The Data Necklace was designed and created by me, Stef Lewandowski, a designer, software developer and startup person - a hacker for short.
The beginnings of the idea
This project came about because of two awesome projects. The first is my residency on the Scottish Island of Eigg, where I am geek in residence at EiggBox , a soon-to-be-created cultural and creative centre for the island, whose population is around 90. It's a small, but amazing place.
A Crowdsourced project on the island that's a crowdsourcing project itself
In the 80s the islanders did their own version of Kickstarter, where they bought their own island from the Laird. It's a fascinating piece of British history - they created a public call for donations so they could achieve their funding target, and people far and wide donated their money to them so they could do it. Now, they run their own island through a Trust, and are free to be innovative and responsive to their needs - indeed they recently won an award for their one-of-a-kind electricity grid which runs throughout the year on wind, solar and wave power to achieve almost 100% renewable power for those who live there. Inspiring stuff.
I've worked on the web since around 1996, doing design work and writing software, but looking back at my portfolio so much of it has now disappeared. I was inspired by what the islanders had achieved and I wanted to do something more physical, in much the same way that many people have been inspired by the Maker movement that is beginning to gain popular awareness.
On my last trip, I took home some wool and began thinking about using felt as a material to create something decorative, perhaps using my existing skills somehow.
A quick recap for context. I was introduced to the idea of "generative" art and music through my degree in Computer Science - using nature-inspired methods to create unusual and interesting things using software, and it to some degree drove me team up with a friend to set up an experimental record label Type, but that's another story.
I combined some of these ideas into a quick prototype for a friend's birthday. I called it the Awesome Necklace. It's a wearable visualisation of all of the times she used the word "awesome" in a tweet over the last year. She really liked it, which spurred me on to think about making them for other people. But life got busy and I sat on the the idea.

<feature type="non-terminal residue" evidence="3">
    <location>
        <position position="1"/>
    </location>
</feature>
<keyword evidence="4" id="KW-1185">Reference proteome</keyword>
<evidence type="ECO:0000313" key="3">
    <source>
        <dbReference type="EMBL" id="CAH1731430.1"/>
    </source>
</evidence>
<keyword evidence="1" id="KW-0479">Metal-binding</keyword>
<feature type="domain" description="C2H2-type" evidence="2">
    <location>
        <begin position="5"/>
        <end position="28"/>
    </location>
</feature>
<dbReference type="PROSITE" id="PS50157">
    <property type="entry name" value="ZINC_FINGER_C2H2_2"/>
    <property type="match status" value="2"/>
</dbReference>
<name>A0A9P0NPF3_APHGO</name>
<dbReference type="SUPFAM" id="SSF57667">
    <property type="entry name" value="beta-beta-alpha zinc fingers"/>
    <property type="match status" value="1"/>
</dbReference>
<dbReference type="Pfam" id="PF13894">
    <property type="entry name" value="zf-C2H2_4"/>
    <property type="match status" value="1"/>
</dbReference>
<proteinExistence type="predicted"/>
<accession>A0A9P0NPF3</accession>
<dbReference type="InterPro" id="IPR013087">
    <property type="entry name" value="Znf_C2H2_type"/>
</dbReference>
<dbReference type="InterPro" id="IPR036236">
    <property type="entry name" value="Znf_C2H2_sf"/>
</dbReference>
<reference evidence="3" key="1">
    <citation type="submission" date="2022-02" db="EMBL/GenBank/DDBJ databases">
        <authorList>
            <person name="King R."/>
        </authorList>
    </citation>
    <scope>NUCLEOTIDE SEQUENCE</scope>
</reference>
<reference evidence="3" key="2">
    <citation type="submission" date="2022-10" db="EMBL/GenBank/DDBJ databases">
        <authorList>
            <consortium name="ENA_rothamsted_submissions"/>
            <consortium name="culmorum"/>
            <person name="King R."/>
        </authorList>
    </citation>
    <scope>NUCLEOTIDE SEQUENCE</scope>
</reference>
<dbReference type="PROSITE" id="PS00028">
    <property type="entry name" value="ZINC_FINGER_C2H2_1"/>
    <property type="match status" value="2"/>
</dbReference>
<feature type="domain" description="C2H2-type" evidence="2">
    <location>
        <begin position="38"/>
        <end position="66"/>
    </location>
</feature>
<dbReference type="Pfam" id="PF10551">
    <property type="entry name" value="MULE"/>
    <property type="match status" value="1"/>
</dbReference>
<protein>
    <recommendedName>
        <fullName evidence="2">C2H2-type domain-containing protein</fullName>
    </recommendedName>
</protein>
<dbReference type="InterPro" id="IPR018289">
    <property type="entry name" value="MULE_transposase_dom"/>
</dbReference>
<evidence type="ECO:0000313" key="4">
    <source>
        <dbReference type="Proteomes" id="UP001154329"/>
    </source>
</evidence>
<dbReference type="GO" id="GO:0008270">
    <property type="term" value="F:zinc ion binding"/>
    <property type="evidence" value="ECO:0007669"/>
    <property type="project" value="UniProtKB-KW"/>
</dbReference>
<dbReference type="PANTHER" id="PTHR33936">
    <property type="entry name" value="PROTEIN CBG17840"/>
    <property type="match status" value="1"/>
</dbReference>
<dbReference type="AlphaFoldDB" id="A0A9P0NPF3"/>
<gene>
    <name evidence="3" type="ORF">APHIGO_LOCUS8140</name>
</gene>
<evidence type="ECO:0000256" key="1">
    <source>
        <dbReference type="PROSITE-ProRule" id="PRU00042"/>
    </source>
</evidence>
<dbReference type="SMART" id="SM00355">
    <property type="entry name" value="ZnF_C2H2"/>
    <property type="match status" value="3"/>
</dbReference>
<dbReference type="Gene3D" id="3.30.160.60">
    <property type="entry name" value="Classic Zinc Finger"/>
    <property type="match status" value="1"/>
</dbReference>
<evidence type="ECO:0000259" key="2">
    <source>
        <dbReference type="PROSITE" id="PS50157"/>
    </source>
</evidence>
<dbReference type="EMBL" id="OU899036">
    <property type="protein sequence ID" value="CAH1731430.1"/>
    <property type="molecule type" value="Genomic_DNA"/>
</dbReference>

Hacking and hack days
The lovely guys at Digital Sizzle were organising a hack day. If you're not familiar with the term, it's a day, or in this case a weekend, where people come together to make and experiment in a short space of time and then demonstrate the results to eachother.
The subject of the hackday these guys were organising was Art + Data, so it was an opportunity not to be missed. I organised for a couple of laser cutting companies to make their cutters available to me for the first day of the hack, and I spent the day frantically designing, coding, cutting, assembling and piecing together a handful of different Data Necklaces
By Sunday I was tired out, but the Data Necklace was born!
Awesome friends are awesome
In the first week after that hack day I sent a few people a link to what I'd been doing, and it just seemed that a bunch of my friends all set out to help make it so that this project could come about. Introductions to people, advice, help thinking through some of the challenges, using a toothbrush to clean off the edges of singed laser-cut felt for hours, you know, the usual! Thanks one and all. You've been ace.
Making these things was time-consuming and at that point I didn't have much spare cash to risk on getting all the kit I would need.
I thought I'd try a crowdfunding campaign on Indiegogo. It was a modest challenge to gauge support, and a few people did support the idea, but not enough. It failed. I guess it's not that kind of project, and/or it was unwise to attempt a crowdfunding campaign whilst simultaneously moving house.
Seeking a maker
What this proved is that people like the idea of the Data Necklace, because the prototype got lots of attention. Getting the numbers to stack up, though, was hard. How much time would it take to produce each necklace? Who would do production and fulfilment? Is there a way to design something in the browser and then cut-and-ship on demand?
At that time I was founding my new company Makeshift and I was throwing all of my time and energy into getting that off the ground, so I paused on the Data Necklace for these reasons.
But the idea is sound, it just needs someone to take it on. Maybe that's you, and maybe you should get in touch if you think so.